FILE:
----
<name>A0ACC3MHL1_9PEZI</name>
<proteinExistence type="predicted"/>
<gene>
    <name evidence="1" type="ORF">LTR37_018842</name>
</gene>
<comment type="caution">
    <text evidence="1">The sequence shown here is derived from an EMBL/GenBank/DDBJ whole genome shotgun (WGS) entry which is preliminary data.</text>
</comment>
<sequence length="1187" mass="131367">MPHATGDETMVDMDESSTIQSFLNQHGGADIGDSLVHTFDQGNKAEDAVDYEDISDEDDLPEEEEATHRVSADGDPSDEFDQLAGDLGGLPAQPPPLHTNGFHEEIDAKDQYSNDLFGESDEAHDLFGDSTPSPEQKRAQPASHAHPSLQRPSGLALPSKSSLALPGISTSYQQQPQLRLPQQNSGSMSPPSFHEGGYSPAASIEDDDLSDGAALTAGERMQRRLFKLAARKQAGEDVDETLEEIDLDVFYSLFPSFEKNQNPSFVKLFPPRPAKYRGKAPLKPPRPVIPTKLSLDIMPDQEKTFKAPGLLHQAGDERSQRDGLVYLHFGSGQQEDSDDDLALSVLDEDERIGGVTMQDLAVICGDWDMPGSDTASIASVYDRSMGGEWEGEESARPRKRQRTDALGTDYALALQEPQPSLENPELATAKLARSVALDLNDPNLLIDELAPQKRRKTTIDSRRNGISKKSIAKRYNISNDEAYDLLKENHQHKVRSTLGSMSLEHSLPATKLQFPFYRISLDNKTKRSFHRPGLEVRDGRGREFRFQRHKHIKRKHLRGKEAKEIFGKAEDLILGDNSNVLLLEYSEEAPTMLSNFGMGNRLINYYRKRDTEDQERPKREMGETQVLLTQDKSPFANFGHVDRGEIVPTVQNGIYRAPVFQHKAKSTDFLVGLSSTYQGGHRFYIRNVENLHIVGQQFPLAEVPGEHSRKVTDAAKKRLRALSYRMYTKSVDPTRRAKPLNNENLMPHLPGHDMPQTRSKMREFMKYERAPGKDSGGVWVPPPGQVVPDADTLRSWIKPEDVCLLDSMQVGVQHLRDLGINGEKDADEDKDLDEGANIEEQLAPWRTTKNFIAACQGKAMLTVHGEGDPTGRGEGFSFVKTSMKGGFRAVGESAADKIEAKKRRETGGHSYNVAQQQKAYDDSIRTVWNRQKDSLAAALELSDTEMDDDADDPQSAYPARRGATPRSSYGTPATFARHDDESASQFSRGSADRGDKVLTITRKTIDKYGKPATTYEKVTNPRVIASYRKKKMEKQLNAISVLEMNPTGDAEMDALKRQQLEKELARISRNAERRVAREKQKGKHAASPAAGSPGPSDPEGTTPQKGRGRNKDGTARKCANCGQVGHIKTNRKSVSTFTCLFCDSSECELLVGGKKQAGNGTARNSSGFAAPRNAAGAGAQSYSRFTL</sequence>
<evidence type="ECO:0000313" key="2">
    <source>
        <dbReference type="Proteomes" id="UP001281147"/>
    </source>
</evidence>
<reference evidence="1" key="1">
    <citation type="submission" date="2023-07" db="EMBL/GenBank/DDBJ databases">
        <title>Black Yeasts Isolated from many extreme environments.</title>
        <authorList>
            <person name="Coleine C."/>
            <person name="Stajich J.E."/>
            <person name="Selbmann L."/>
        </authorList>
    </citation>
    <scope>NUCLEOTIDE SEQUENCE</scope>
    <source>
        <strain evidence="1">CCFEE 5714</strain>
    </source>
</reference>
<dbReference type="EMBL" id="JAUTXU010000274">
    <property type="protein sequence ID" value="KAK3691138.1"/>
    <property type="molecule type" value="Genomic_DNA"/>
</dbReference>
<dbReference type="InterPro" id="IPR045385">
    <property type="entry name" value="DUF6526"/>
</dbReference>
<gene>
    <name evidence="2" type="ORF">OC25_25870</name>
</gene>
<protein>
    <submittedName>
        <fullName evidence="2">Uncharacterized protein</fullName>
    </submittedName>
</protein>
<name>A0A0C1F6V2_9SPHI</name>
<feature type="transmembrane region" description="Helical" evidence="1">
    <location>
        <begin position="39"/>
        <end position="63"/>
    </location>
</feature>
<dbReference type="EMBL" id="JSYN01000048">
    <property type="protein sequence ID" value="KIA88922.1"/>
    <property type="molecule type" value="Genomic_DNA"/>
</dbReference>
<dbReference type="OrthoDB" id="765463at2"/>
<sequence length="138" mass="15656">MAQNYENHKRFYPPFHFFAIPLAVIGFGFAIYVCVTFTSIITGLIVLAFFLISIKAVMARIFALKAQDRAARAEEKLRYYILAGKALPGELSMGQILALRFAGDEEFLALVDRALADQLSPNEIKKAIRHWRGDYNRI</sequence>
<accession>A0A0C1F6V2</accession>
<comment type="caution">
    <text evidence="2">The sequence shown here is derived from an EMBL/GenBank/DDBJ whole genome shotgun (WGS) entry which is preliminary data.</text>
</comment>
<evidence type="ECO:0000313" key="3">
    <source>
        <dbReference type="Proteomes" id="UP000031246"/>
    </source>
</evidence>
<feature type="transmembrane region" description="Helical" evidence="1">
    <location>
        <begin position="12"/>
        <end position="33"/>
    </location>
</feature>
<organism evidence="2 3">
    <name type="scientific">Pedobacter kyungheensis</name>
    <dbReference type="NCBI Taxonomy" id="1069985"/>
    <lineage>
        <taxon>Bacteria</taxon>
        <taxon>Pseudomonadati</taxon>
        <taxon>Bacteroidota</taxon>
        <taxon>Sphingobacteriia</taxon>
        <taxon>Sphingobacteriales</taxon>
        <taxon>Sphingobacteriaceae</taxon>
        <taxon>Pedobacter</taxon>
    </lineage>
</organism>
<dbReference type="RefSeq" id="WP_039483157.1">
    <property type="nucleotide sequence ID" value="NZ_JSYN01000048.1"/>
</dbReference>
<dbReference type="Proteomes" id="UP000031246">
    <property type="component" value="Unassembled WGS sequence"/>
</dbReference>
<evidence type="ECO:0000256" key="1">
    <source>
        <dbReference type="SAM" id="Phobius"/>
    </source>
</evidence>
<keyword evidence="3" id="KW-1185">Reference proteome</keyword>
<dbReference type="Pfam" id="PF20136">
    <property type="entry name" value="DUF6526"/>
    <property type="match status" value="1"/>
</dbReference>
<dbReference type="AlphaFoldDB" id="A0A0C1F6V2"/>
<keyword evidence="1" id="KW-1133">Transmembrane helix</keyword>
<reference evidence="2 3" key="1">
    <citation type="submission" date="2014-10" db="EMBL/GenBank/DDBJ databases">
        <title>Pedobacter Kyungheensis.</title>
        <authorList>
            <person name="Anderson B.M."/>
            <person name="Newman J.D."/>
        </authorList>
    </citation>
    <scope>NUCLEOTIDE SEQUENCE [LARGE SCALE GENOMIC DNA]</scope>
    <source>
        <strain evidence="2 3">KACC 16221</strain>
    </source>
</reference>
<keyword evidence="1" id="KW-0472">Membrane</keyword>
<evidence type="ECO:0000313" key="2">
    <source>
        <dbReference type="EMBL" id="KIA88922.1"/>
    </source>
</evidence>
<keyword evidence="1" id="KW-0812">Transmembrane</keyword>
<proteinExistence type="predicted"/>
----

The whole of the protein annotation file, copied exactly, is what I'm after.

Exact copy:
<name>A0ACC3MHL1_9PEZI</name>
<proteinExistence type="predicted"/>
<gene>
    <name evidence="1" type="ORF">LTR37_018842</name>
</gene>
<comment type="caution">
    <text evidence="1">The sequence shown here is derived from an EMBL/GenBank/DDBJ whole genome shotgun (WGS) entry which is preliminary data.</text>
</comment>
<sequence length="1187" mass="131367">MPHATGDETMVDMDESSTIQSFLNQHGGADIGDSLVHTFDQGNKAEDAVDYEDISDEDDLPEEEEATHRVSADGDPSDEFDQLAGDLGGLPAQPPPLHTNGFHEEIDAKDQYSNDLFGESDEAHDLFGDSTPSPEQKRAQPASHAHPSLQRPSGLALPSKSSLALPGISTSYQQQPQLRLPQQNSGSMSPPSFHEGGYSPAASIEDDDLSDGAALTAGERMQRRLFKLAARKQAGEDVDETLEEIDLDVFYSLFPSFEKNQNPSFVKLFPPRPAKYRGKAPLKPPRPVIPTKLSLDIMPDQEKTFKAPGLLHQAGDERSQRDGLVYLHFGSGQQEDSDDDLALSVLDEDERIGGVTMQDLAVICGDWDMPGSDTASIASVYDRSMGGEWEGEESARPRKRQRTDALGTDYALALQEPQPSLENPELATAKLARSVALDLNDPNLLIDELAPQKRRKTTIDSRRNGISKKSIAKRYNISNDEAYDLLKENHQHKVRSTLGSMSLEHSLPATKLQFPFYRISLDNKTKRSFHRPGLEVRDGRGREFRFQRHKHIKRKHLRGKEAKEIFGKAEDLILGDNSNVLLLEYSEEAPTMLSNFGMGNRLINYYRKRDTEDQERPKREMGETQVLLTQDKSPFANFGHVDRGEIVPTVQNGIYRAPVFQHKAKSTDFLVGLSSTYQGGHRFYIRNVENLHIVGQQFPLAEVPGEHSRKVTDAAKKRLRALSYRMYTKSVDPTRRAKPLNNENLMPHLPGHDMPQTRSKMREFMKYERAPGKDSGGVWVPPPGQVVPDADTLRSWIKPEDVCLLDSMQVGVQHLRDLGINGEKDADEDKDLDEGANIEEQLAPWRTTKNFIAACQGKAMLTVHGEGDPTGRGEGFSFVKTSMKGGFRAVGESAADKIEAKKRRETGGHSYNVAQQQKAYDDSIRTVWNRQKDSLAAALELSDTEMDDDADDPQSAYPARRGATPRSSYGTPATFARHDDESASQFSRGSADRGDKVLTITRKTIDKYGKPATTYEKVTNPRVIASYRKKKMEKQLNAISVLEMNPTGDAEMDALKRQQLEKELARISRNAERRVAREKQKGKHAASPAAGSPGPSDPEGTTPQKGRGRNKDGTARKCANCGQVGHIKTNRKSVSTFTCLFCDSSECELLVGGKKQAGNGTARNSSGFAAPRNAAGAGAQSYSRFTL</sequence>
<evidence type="ECO:0000313" key="2">
    <source>
        <dbReference type="Proteomes" id="UP001281147"/>
    </source>
</evidence>
<reference evidence="1" key="1">
    <citation type="submission" date="2023-07" db="EMBL/GenBank/DDBJ databases">
        <title>Black Yeasts Isolated from many extreme environments.</title>
        <authorList>
            <person name="Coleine C."/>
            <person name="Stajich J.E."/>
            <person name="Selbmann L."/>
        </authorList>
    </citation>
    <scope>NUCLEOTIDE SEQUENCE</scope>
    <source>
        <strain evidence="1">CCFEE 5714</strain>
    </source>
</reference>
<dbReference type="EMBL" id="JAUTXU010000274">
    <property type="protein sequence ID" value="KAK3691138.1"/>
    <property type="molecule type" value="Genomic_DNA"/>
</dbReference>
<dbReference type="InterPro" id="IPR045385">
    <property type="entry name" value="DUF6526"/>
</dbReference>
<gene>
    <name evidence="2" type="ORF">OC25_25870</name>
</gene>
<protein>
    <submittedName>
        <fullName evidence="2">Uncharacterized protein</fullName>
    </submittedName>
</protein>
<name>A0A0C1F6V2_9SPHI</name>
<feature type="transmembrane region" description="Helical" evidence="1">
    <location>
        <begin position="39"/>
        <end position="63"/>
    </location>
</feature>
<dbReference type="EMBL" id="JSYN01000048">
    <property type="protein sequence ID" value="KIA88922.1"/>
    <property type="molecule type" value="Genomic_DNA"/>
</dbReference>
<dbReference type="OrthoDB" id="765463at2"/>
<sequence length="138" mass="15656">MAQNYENHKRFYPPFHFFAIPLAVIGFGFAIYVCVTFTSIITGLIVLAFFLISIKAVMARIFALKAQDRAARAEEKLRYYILAGKALPGELSMGQILALRFAGDEEFLALVDRALADQLSPNEIKKAIRHWRGDYNRI</sequence>
<accession>A0A0C1F6V2</accession>
<comment type="caution">
    <text evidence="2">The sequence shown here is derived from an EMBL/GenBank/DDBJ whole genome shotgun (WGS) entry which is preliminary data.</text>
</comment>
<evidence type="ECO:0000313" key="3">
    <source>
        <dbReference type="Proteomes" id="UP000031246"/>
    </source>
</evidence>
<feature type="transmembrane region" description="Helical" evidence="1">
    <location>
        <begin position="12"/>
        <end position="33"/>
    </location>
</feature>
<organism evidence="2 3">
    <name type="scientific">Pedobacter kyungheensis</name>
    <dbReference type="NCBI Taxonomy" id="1069985"/>
    <lineage>
        <taxon>Bacteria</taxon>
        <taxon>Pseudomonadati</taxon>
        <taxon>Bacteroidota</taxon>
        <taxon>Sphingobacteriia</taxon>
        <taxon>Sphingobacteriales</taxon>
        <taxon>Sphingobacteriaceae</taxon>
        <taxon>Pedobacter</taxon>
    </lineage>
</organism>
<dbReference type="RefSeq" id="WP_039483157.1">
    <property type="nucleotide sequence ID" value="NZ_JSYN01000048.1"/>
</dbReference>
<dbReference type="Proteomes" id="UP000031246">
    <property type="component" value="Unassembled WGS sequence"/>
</dbReference>
<evidence type="ECO:0000256" key="1">
    <source>
        <dbReference type="SAM" id="Phobius"/>
    </source>
</evidence>
<keyword evidence="3" id="KW-1185">Reference proteome</keyword>
<dbReference type="Pfam" id="PF20136">
    <property type="entry name" value="DUF6526"/>
    <property type="match status" value="1"/>
</dbReference>
<dbReference type="AlphaFoldDB" id="A0A0C1F6V2"/>
<keyword evidence="1" id="KW-1133">Transmembrane helix</keyword>
<reference evidence="2 3" key="1">
    <citation type="submission" date="2014-10" db="EMBL/GenBank/DDBJ databases">
        <title>Pedobacter Kyungheensis.</title>
        <authorList>
            <person name="Anderson B.M."/>
            <person name="Newman J.D."/>
        </authorList>
    </citation>
    <scope>NUCLEOTIDE SEQUENCE [LARGE SCALE GENOMIC DNA]</scope>
    <source>
        <strain evidence="2 3">KACC 16221</strain>
    </source>
</reference>
<keyword evidence="1" id="KW-0472">Membrane</keyword>
<evidence type="ECO:0000313" key="2">
    <source>
        <dbReference type="EMBL" id="KIA88922.1"/>
    </source>
</evidence>
<keyword evidence="1" id="KW-0812">Transmembrane</keyword>
<proteinExistence type="predicted"/>